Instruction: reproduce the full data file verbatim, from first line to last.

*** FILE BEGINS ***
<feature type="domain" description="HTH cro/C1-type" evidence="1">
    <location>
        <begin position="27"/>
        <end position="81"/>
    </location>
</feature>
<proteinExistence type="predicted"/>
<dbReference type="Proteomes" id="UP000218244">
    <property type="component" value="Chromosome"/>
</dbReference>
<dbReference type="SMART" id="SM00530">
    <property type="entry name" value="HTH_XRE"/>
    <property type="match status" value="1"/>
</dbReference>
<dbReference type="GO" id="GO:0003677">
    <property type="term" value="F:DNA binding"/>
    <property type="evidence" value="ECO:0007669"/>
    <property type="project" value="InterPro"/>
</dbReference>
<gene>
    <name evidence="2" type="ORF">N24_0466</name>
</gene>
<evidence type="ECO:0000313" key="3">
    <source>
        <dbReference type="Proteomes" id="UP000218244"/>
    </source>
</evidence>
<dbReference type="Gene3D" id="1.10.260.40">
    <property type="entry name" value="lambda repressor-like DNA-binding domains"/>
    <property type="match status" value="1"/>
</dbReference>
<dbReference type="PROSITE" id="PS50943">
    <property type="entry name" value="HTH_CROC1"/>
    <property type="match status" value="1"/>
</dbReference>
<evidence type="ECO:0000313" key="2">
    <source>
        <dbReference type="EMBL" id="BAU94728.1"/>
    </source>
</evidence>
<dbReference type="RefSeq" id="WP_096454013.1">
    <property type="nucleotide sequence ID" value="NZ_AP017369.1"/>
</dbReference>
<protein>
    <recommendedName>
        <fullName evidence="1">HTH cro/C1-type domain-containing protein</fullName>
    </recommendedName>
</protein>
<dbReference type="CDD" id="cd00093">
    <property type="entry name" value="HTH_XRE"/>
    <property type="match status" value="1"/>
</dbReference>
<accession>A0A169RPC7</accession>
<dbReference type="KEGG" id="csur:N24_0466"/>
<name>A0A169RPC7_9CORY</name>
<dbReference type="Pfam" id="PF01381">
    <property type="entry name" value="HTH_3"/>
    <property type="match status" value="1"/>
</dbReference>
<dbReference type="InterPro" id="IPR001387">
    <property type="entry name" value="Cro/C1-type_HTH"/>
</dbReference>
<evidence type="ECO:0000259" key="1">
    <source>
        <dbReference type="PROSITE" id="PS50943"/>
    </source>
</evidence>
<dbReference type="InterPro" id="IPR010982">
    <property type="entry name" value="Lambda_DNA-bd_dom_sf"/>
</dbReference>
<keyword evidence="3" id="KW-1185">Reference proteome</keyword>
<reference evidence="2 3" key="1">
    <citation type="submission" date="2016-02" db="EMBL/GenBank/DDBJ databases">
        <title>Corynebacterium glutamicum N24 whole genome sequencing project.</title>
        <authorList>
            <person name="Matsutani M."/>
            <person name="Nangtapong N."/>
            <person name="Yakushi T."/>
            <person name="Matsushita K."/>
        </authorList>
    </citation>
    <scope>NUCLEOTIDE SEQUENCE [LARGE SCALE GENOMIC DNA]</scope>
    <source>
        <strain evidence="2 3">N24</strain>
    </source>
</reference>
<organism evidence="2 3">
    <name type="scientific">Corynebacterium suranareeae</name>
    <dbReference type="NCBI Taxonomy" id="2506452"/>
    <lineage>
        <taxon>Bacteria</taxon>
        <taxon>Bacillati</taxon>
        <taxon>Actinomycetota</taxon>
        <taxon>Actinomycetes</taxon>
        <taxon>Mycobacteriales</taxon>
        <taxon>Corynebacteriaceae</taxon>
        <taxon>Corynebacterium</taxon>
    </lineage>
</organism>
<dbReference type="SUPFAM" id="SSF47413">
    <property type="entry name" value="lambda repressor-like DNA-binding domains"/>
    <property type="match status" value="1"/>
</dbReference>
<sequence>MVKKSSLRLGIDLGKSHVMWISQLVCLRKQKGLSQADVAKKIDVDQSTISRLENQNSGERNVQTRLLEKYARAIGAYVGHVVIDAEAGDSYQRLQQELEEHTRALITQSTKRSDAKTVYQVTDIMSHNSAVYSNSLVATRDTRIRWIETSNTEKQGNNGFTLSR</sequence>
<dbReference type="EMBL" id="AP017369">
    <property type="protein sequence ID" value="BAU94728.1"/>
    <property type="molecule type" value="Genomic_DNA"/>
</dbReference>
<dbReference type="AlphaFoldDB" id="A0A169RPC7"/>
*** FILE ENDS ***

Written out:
<feature type="domain" description="HTH cro/C1-type" evidence="1">
    <location>
        <begin position="27"/>
        <end position="81"/>
    </location>
</feature>
<proteinExistence type="predicted"/>
<dbReference type="Proteomes" id="UP000218244">
    <property type="component" value="Chromosome"/>
</dbReference>
<dbReference type="SMART" id="SM00530">
    <property type="entry name" value="HTH_XRE"/>
    <property type="match status" value="1"/>
</dbReference>
<dbReference type="GO" id="GO:0003677">
    <property type="term" value="F:DNA binding"/>
    <property type="evidence" value="ECO:0007669"/>
    <property type="project" value="InterPro"/>
</dbReference>
<gene>
    <name evidence="2" type="ORF">N24_0466</name>
</gene>
<evidence type="ECO:0000313" key="3">
    <source>
        <dbReference type="Proteomes" id="UP000218244"/>
    </source>
</evidence>
<dbReference type="Gene3D" id="1.10.260.40">
    <property type="entry name" value="lambda repressor-like DNA-binding domains"/>
    <property type="match status" value="1"/>
</dbReference>
<dbReference type="PROSITE" id="PS50943">
    <property type="entry name" value="HTH_CROC1"/>
    <property type="match status" value="1"/>
</dbReference>
<evidence type="ECO:0000313" key="2">
    <source>
        <dbReference type="EMBL" id="BAU94728.1"/>
    </source>
</evidence>
<dbReference type="RefSeq" id="WP_096454013.1">
    <property type="nucleotide sequence ID" value="NZ_AP017369.1"/>
</dbReference>
<protein>
    <recommendedName>
        <fullName evidence="1">HTH cro/C1-type domain-containing protein</fullName>
    </recommendedName>
</protein>
<dbReference type="CDD" id="cd00093">
    <property type="entry name" value="HTH_XRE"/>
    <property type="match status" value="1"/>
</dbReference>
<accession>A0A169RPC7</accession>
<dbReference type="KEGG" id="csur:N24_0466"/>
<name>A0A169RPC7_9CORY</name>
<dbReference type="Pfam" id="PF01381">
    <property type="entry name" value="HTH_3"/>
    <property type="match status" value="1"/>
</dbReference>
<dbReference type="InterPro" id="IPR001387">
    <property type="entry name" value="Cro/C1-type_HTH"/>
</dbReference>
<evidence type="ECO:0000259" key="1">
    <source>
        <dbReference type="PROSITE" id="PS50943"/>
    </source>
</evidence>
<dbReference type="InterPro" id="IPR010982">
    <property type="entry name" value="Lambda_DNA-bd_dom_sf"/>
</dbReference>
<keyword evidence="3" id="KW-1185">Reference proteome</keyword>
<reference evidence="2 3" key="1">
    <citation type="submission" date="2016-02" db="EMBL/GenBank/DDBJ databases">
        <title>Corynebacterium glutamicum N24 whole genome sequencing project.</title>
        <authorList>
            <person name="Matsutani M."/>
            <person name="Nangtapong N."/>
            <person name="Yakushi T."/>
            <person name="Matsushita K."/>
        </authorList>
    </citation>
    <scope>NUCLEOTIDE SEQUENCE [LARGE SCALE GENOMIC DNA]</scope>
    <source>
        <strain evidence="2 3">N24</strain>
    </source>
</reference>
<organism evidence="2 3">
    <name type="scientific">Corynebacterium suranareeae</name>
    <dbReference type="NCBI Taxonomy" id="2506452"/>
    <lineage>
        <taxon>Bacteria</taxon>
        <taxon>Bacillati</taxon>
        <taxon>Actinomycetota</taxon>
        <taxon>Actinomycetes</taxon>
        <taxon>Mycobacteriales</taxon>
        <taxon>Corynebacteriaceae</taxon>
        <taxon>Corynebacterium</taxon>
    </lineage>
</organism>
<dbReference type="SUPFAM" id="SSF47413">
    <property type="entry name" value="lambda repressor-like DNA-binding domains"/>
    <property type="match status" value="1"/>
</dbReference>
<sequence>MVKKSSLRLGIDLGKSHVMWISQLVCLRKQKGLSQADVAKKIDVDQSTISRLENQNSGERNVQTRLLEKYARAIGAYVGHVVIDAEAGDSYQRLQQELEEHTRALITQSTKRSDAKTVYQVTDIMSHNSAVYSNSLVATRDTRIRWIETSNTEKQGNNGFTLSR</sequence>
<dbReference type="EMBL" id="AP017369">
    <property type="protein sequence ID" value="BAU94728.1"/>
    <property type="molecule type" value="Genomic_DNA"/>
</dbReference>
<dbReference type="AlphaFoldDB" id="A0A169RPC7"/>